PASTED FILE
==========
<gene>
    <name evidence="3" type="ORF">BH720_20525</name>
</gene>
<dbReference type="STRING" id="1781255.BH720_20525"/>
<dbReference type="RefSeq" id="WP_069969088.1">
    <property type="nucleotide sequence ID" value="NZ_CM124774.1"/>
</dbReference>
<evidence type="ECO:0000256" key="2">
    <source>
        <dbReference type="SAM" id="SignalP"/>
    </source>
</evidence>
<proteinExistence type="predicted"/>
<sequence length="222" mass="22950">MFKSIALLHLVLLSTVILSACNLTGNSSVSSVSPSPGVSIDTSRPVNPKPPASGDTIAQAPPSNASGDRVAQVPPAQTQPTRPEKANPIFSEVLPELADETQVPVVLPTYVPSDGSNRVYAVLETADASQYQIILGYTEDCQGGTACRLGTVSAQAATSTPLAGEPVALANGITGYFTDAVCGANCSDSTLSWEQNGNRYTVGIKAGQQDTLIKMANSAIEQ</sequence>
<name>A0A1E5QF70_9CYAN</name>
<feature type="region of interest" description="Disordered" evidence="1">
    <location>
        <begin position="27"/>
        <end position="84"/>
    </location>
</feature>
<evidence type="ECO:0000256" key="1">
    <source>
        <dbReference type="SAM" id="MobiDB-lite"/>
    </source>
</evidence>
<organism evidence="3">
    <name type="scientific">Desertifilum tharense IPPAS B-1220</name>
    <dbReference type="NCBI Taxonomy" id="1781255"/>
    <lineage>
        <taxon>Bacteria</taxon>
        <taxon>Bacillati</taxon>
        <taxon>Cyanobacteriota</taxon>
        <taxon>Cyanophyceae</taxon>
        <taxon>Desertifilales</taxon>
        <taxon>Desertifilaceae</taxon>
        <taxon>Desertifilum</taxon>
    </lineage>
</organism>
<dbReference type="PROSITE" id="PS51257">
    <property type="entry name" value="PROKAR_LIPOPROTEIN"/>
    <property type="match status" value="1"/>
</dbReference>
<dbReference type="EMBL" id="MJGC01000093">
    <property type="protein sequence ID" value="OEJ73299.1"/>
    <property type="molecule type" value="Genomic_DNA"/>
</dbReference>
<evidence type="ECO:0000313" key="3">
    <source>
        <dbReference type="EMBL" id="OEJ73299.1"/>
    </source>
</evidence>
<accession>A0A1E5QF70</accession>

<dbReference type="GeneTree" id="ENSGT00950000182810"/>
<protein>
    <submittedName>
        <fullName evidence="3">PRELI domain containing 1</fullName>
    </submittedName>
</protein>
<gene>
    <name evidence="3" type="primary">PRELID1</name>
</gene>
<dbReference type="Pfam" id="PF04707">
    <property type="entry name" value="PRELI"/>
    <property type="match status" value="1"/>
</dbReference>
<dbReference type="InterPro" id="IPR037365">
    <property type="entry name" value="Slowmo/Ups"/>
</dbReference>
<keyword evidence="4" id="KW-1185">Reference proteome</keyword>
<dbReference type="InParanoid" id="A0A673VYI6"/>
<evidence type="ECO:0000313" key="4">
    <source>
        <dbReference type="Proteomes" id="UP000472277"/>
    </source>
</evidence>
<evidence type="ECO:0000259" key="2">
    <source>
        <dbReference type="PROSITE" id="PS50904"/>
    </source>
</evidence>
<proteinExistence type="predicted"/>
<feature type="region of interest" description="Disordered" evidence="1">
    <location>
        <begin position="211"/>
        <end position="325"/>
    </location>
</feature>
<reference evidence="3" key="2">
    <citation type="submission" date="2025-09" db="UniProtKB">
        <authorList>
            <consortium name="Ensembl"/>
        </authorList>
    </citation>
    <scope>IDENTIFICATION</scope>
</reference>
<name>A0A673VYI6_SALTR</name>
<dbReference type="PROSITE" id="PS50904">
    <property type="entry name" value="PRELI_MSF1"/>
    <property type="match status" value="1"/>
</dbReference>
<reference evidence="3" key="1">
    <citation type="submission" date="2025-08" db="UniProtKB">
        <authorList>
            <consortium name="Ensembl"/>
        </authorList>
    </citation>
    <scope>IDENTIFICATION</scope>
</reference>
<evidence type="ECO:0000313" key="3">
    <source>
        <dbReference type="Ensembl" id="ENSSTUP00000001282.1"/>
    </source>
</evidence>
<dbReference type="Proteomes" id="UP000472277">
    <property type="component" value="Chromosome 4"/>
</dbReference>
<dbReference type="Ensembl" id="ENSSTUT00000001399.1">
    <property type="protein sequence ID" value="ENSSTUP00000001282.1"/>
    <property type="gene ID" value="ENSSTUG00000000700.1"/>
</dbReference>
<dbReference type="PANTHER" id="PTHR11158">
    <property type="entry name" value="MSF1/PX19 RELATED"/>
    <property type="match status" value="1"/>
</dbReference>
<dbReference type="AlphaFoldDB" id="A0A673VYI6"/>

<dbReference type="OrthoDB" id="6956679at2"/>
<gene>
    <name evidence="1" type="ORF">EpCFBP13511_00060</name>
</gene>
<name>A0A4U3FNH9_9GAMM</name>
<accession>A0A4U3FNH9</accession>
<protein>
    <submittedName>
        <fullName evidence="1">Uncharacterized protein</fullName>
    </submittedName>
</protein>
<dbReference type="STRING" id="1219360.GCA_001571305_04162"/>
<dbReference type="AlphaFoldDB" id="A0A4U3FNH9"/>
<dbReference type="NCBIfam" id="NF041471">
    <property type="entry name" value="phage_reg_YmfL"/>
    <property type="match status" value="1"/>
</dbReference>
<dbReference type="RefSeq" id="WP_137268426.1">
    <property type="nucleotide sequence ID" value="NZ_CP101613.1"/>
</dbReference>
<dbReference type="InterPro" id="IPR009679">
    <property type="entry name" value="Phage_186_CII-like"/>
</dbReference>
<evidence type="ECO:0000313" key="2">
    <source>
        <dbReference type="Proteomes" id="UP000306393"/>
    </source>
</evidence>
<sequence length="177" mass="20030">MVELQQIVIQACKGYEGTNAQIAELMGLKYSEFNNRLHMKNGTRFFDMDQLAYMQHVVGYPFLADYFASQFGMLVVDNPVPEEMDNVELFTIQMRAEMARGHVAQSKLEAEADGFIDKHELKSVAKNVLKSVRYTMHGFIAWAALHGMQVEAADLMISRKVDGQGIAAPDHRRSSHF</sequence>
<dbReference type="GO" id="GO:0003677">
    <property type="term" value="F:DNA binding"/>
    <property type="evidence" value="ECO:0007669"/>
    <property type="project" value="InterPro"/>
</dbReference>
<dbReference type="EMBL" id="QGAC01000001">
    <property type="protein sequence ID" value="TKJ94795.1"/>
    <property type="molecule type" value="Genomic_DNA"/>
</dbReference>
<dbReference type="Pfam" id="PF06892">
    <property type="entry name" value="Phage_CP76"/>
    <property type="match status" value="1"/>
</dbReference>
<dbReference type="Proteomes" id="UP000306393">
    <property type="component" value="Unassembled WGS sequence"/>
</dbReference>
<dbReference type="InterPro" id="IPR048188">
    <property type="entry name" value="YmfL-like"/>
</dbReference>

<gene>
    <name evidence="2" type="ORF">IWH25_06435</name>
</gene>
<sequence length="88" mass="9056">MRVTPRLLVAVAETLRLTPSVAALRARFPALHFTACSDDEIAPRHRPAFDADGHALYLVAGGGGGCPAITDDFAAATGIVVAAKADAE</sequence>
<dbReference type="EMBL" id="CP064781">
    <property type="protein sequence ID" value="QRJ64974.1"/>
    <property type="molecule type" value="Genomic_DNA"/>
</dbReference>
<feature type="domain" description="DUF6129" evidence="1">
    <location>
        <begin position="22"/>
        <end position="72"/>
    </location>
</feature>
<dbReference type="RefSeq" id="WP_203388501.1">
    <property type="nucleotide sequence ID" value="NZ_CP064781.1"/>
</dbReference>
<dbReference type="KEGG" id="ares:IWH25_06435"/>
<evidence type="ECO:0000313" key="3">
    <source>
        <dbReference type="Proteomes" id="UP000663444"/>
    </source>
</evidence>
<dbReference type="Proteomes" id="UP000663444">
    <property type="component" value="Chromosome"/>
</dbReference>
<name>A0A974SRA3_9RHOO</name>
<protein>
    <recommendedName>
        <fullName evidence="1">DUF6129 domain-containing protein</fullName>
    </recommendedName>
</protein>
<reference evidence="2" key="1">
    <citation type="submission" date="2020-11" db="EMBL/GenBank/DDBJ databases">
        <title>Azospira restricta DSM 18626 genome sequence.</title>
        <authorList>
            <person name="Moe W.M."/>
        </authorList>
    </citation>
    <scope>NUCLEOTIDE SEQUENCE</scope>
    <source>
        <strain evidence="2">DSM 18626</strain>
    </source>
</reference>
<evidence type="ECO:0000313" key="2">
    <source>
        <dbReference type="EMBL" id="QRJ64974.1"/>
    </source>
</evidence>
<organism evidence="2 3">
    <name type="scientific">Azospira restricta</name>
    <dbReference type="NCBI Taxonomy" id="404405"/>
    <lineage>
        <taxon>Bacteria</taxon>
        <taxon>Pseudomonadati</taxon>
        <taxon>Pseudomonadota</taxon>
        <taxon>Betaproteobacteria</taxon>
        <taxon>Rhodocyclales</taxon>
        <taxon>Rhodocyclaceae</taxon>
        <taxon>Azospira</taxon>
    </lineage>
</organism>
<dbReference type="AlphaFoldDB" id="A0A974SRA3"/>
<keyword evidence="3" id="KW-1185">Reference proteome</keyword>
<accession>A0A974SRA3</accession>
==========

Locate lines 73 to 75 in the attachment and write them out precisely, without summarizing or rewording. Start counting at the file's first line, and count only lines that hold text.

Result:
    <source>
        <dbReference type="Proteomes" id="UP000472277"/>
    </source>